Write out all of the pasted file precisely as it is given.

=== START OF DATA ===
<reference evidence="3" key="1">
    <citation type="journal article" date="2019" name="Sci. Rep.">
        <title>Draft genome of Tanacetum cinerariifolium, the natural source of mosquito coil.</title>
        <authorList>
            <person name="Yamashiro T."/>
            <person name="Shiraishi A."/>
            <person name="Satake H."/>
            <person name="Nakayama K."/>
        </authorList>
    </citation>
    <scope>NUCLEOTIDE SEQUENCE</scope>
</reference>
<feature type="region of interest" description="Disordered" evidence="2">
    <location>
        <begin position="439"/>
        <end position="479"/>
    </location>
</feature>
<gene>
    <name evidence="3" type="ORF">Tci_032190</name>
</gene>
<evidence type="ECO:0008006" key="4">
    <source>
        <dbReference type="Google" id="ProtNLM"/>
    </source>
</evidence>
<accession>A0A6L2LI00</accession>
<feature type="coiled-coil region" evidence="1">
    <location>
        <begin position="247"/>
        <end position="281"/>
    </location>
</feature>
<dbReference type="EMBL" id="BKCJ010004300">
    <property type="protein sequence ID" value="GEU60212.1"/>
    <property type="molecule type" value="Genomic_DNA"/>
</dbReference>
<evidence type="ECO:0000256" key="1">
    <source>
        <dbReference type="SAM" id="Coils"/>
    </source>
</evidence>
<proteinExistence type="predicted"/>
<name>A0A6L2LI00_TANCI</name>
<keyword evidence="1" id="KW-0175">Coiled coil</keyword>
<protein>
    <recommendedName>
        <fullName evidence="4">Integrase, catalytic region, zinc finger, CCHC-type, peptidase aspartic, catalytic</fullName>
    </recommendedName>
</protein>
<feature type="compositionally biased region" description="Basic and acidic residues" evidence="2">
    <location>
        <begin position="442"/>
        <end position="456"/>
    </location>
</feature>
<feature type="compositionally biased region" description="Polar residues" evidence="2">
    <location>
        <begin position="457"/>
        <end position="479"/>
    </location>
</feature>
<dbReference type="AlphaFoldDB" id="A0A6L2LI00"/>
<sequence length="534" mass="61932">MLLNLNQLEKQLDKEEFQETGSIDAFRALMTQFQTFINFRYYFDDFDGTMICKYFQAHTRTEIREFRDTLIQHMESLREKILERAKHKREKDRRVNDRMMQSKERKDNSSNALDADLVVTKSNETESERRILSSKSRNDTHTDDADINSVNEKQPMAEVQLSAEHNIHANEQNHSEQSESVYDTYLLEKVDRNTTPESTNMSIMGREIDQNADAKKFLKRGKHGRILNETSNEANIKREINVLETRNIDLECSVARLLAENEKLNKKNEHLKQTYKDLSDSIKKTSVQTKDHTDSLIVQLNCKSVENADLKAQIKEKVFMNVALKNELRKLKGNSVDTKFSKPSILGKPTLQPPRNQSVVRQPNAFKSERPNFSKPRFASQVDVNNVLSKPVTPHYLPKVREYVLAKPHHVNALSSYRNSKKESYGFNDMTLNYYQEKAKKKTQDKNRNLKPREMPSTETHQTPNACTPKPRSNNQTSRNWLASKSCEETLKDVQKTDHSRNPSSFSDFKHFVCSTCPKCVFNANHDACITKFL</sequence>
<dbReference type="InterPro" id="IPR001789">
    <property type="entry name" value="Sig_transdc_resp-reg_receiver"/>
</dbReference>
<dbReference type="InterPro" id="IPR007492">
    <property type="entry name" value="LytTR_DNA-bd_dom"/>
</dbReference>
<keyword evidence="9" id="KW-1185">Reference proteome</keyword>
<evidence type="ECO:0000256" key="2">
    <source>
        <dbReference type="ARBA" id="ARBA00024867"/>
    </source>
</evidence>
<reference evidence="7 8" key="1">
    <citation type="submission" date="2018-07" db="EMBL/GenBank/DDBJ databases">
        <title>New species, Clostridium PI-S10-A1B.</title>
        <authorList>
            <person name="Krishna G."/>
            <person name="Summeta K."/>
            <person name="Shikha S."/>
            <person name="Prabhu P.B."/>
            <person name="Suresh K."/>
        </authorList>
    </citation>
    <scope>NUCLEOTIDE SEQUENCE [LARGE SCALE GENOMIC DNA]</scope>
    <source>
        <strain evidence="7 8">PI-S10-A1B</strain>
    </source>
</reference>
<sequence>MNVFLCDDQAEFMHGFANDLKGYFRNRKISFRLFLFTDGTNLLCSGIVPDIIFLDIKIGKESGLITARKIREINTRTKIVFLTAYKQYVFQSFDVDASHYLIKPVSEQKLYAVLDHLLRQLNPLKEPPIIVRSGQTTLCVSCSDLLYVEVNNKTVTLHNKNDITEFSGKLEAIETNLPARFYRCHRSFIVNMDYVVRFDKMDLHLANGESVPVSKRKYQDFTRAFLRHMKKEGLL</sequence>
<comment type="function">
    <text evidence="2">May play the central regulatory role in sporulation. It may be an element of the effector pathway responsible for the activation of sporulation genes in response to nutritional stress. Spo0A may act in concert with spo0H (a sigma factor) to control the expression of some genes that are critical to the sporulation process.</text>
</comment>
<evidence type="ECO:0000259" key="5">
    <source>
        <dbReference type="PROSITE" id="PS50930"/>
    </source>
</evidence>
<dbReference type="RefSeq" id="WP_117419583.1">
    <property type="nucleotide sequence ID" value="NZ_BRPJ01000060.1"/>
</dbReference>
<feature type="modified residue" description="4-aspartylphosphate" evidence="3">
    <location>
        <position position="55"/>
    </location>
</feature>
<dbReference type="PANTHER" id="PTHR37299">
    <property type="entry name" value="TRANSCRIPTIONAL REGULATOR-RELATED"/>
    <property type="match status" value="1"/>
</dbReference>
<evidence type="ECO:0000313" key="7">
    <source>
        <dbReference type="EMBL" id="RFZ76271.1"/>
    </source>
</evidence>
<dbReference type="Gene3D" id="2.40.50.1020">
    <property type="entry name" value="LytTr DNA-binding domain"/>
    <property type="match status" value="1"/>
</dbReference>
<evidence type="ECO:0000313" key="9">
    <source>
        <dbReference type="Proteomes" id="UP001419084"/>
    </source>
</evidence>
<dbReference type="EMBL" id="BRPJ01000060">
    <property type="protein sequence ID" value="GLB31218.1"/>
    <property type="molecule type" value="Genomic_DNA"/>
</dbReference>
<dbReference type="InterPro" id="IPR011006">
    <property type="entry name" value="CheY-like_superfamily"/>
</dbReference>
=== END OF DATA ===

<reference evidence="3" key="1">
    <citation type="journal article" date="2019" name="Sci. Rep.">
        <title>Draft genome of Tanacetum cinerariifolium, the natural source of mosquito coil.</title>
        <authorList>
            <person name="Yamashiro T."/>
            <person name="Shiraishi A."/>
            <person name="Satake H."/>
            <person name="Nakayama K."/>
        </authorList>
    </citation>
    <scope>NUCLEOTIDE SEQUENCE</scope>
</reference>
<feature type="region of interest" description="Disordered" evidence="2">
    <location>
        <begin position="439"/>
        <end position="479"/>
    </location>
</feature>
<gene>
    <name evidence="3" type="ORF">Tci_032190</name>
</gene>
<evidence type="ECO:0008006" key="4">
    <source>
        <dbReference type="Google" id="ProtNLM"/>
    </source>
</evidence>
<accession>A0A6L2LI00</accession>
<feature type="coiled-coil region" evidence="1">
    <location>
        <begin position="247"/>
        <end position="281"/>
    </location>
</feature>
<dbReference type="EMBL" id="BKCJ010004300">
    <property type="protein sequence ID" value="GEU60212.1"/>
    <property type="molecule type" value="Genomic_DNA"/>
</dbReference>
<evidence type="ECO:0000256" key="1">
    <source>
        <dbReference type="SAM" id="Coils"/>
    </source>
</evidence>
<proteinExistence type="predicted"/>
<name>A0A6L2LI00_TANCI</name>
<keyword evidence="1" id="KW-0175">Coiled coil</keyword>
<protein>
    <recommendedName>
        <fullName evidence="4">Integrase, catalytic region, zinc finger, CCHC-type, peptidase aspartic, catalytic</fullName>
    </recommendedName>
</protein>
<feature type="compositionally biased region" description="Basic and acidic residues" evidence="2">
    <location>
        <begin position="442"/>
        <end position="456"/>
    </location>
</feature>
<feature type="compositionally biased region" description="Polar residues" evidence="2">
    <location>
        <begin position="457"/>
        <end position="479"/>
    </location>
</feature>
<dbReference type="AlphaFoldDB" id="A0A6L2LI00"/>
<sequence length="534" mass="61932">MLLNLNQLEKQLDKEEFQETGSIDAFRALMTQFQTFINFRYYFDDFDGTMICKYFQAHTRTEIREFRDTLIQHMESLREKILERAKHKREKDRRVNDRMMQSKERKDNSSNALDADLVVTKSNETESERRILSSKSRNDTHTDDADINSVNEKQPMAEVQLSAEHNIHANEQNHSEQSESVYDTYLLEKVDRNTTPESTNMSIMGREIDQNADAKKFLKRGKHGRILNETSNEANIKREINVLETRNIDLECSVARLLAENEKLNKKNEHLKQTYKDLSDSIKKTSVQTKDHTDSLIVQLNCKSVENADLKAQIKEKVFMNVALKNELRKLKGNSVDTKFSKPSILGKPTLQPPRNQSVVRQPNAFKSERPNFSKPRFASQVDVNNVLSKPVTPHYLPKVREYVLAKPHHVNALSSYRNSKKESYGFNDMTLNYYQEKAKKKTQDKNRNLKPREMPSTETHQTPNACTPKPRSNNQTSRNWLASKSCEETLKDVQKTDHSRNPSSFSDFKHFVCSTCPKCVFNANHDACITKFL</sequence>
<dbReference type="InterPro" id="IPR001789">
    <property type="entry name" value="Sig_transdc_resp-reg_receiver"/>
</dbReference>
<dbReference type="InterPro" id="IPR007492">
    <property type="entry name" value="LytTR_DNA-bd_dom"/>
</dbReference>
<keyword evidence="9" id="KW-1185">Reference proteome</keyword>
<evidence type="ECO:0000256" key="2">
    <source>
        <dbReference type="ARBA" id="ARBA00024867"/>
    </source>
</evidence>
<reference evidence="7 8" key="1">
    <citation type="submission" date="2018-07" db="EMBL/GenBank/DDBJ databases">
        <title>New species, Clostridium PI-S10-A1B.</title>
        <authorList>
            <person name="Krishna G."/>
            <person name="Summeta K."/>
            <person name="Shikha S."/>
            <person name="Prabhu P.B."/>
            <person name="Suresh K."/>
        </authorList>
    </citation>
    <scope>NUCLEOTIDE SEQUENCE [LARGE SCALE GENOMIC DNA]</scope>
    <source>
        <strain evidence="7 8">PI-S10-A1B</strain>
    </source>
</reference>
<sequence>MNVFLCDDQAEFMHGFANDLKGYFRNRKISFRLFLFTDGTNLLCSGIVPDIIFLDIKIGKESGLITARKIREINTRTKIVFLTAYKQYVFQSFDVDASHYLIKPVSEQKLYAVLDHLLRQLNPLKEPPIIVRSGQTTLCVSCSDLLYVEVNNKTVTLHNKNDITEFSGKLEAIETNLPARFYRCHRSFIVNMDYVVRFDKMDLHLANGESVPVSKRKYQDFTRAFLRHMKKEGLL</sequence>
<comment type="function">
    <text evidence="2">May play the central regulatory role in sporulation. It may be an element of the effector pathway responsible for the activation of sporulation genes in response to nutritional stress. Spo0A may act in concert with spo0H (a sigma factor) to control the expression of some genes that are critical to the sporulation process.</text>
</comment>
<evidence type="ECO:0000259" key="5">
    <source>
        <dbReference type="PROSITE" id="PS50930"/>
    </source>
</evidence>
<dbReference type="RefSeq" id="WP_117419583.1">
    <property type="nucleotide sequence ID" value="NZ_BRPJ01000060.1"/>
</dbReference>
<feature type="modified residue" description="4-aspartylphosphate" evidence="3">
    <location>
        <position position="55"/>
    </location>
</feature>
<dbReference type="PANTHER" id="PTHR37299">
    <property type="entry name" value="TRANSCRIPTIONAL REGULATOR-RELATED"/>
    <property type="match status" value="1"/>
</dbReference>
<evidence type="ECO:0000313" key="7">
    <source>
        <dbReference type="EMBL" id="RFZ76271.1"/>
    </source>
</evidence>
<dbReference type="Gene3D" id="2.40.50.1020">
    <property type="entry name" value="LytTr DNA-binding domain"/>
    <property type="match status" value="1"/>
</dbReference>
<evidence type="ECO:0000313" key="9">
    <source>
        <dbReference type="Proteomes" id="UP001419084"/>
    </source>
</evidence>
<dbReference type="EMBL" id="BRPJ01000060">
    <property type="protein sequence ID" value="GLB31218.1"/>
    <property type="molecule type" value="Genomic_DNA"/>
</dbReference>
<dbReference type="InterPro" id="IPR011006">
    <property type="entry name" value="CheY-like_superfamily"/>
</dbReference>